Members of Protestant denominations


Iraqi Chaldean Christians


Greek Orthodox Christians




Table 1: Christian population in Turkey. Source: International Freedom Report[1]


Before addressing the contemporary and future challenges of Christians in Turkey, it will be useful to briefly present the Christian presence in the Ottoman Empire and in early Republican history, with a special focus on the Treaty of Lausanne (1923), which at the same time fixed and cut relations between the emerging Turkish Republic and some religious and/or linguistic minorities. This paper will also spend a few words on the Justice and Development Party (Adalet ve Kalkınma Partisi, AK Parti) era, where the entire concept of citizenship has been reshaped with important consequences for Christians.

Christian Minorities in the Ottoman Empire

In the Ottoman Empire, all Christians, since they belonged to the ‘People of the Book’ (Ehl-i Kitâp), were accorded protection and organized into two millets, headed by two patriarchs located in Istanbul: the Orthodox millet was established in 1454 by Mehmet the Conqueror and the Armenian millet was established in 1461. The Armenian millet was dominated by ethnically and linguistically homogeneous followers of the Armenian Apostolic Church. However, until its reform in the nineteenth-century, it also included the much smaller Catholic and Protestant communities. The Orthodox millet included followers of the Orthodox Church of different ethnic and linguistic groups: the Greeks and the Bulgarians, but also members of the Maronite Church.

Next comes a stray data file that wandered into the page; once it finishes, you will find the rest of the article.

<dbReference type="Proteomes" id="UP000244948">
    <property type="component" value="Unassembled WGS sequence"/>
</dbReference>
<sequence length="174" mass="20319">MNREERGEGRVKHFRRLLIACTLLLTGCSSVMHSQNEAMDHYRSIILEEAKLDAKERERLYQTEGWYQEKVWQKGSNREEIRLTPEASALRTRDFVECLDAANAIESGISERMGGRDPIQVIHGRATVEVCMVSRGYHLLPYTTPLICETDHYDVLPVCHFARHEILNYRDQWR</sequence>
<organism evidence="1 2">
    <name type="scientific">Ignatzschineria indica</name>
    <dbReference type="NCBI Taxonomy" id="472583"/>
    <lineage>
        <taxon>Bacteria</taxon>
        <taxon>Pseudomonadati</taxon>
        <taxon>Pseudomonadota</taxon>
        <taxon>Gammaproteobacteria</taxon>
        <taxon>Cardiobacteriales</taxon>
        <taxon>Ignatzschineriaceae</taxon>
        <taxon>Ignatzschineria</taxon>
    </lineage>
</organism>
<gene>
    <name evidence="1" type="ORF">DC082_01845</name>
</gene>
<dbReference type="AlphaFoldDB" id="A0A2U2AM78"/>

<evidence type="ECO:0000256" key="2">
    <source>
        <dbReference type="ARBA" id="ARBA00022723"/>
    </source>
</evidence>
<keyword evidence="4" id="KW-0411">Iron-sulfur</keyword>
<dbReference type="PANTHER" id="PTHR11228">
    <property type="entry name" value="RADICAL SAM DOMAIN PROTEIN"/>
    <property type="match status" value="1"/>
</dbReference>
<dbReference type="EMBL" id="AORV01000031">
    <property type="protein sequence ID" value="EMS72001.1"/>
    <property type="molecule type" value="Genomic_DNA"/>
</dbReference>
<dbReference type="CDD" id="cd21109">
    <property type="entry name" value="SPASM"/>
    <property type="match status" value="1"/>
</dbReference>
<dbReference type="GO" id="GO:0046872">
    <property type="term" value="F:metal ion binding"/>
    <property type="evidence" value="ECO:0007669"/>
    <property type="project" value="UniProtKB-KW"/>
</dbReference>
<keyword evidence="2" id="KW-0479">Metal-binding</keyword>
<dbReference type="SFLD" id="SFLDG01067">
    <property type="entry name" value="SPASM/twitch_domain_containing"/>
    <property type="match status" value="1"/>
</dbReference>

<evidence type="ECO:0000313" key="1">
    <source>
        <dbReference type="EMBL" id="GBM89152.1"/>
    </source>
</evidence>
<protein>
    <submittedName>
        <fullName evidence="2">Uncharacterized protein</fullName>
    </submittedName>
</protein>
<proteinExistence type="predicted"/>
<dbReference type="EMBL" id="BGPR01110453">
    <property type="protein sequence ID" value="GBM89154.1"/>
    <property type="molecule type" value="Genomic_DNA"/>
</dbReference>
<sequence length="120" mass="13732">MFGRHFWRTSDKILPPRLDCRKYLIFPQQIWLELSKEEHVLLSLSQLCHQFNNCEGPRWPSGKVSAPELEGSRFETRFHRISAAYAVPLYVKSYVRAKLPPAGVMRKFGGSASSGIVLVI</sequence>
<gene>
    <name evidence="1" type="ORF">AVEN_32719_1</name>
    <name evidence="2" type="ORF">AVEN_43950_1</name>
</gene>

The millet system was a social and administrative unit that organized the life of communities inside the empire and ensured representation to the Ottoman authorities. It was also a socio-cultural and communal framework based firstly, on religion and secondly, on ethnicity. Religion supplied each millet with a universal belief system, while ethnic and linguistic differences provided for divisions and subdivisions within each one of the two Christian millets. The clergy had control over church organization, the minority’s schools, and the legal and court systems. Consequently, the clergy administered the extensive church properties, which had the same status as the Muslim vakıf (waqf) properties.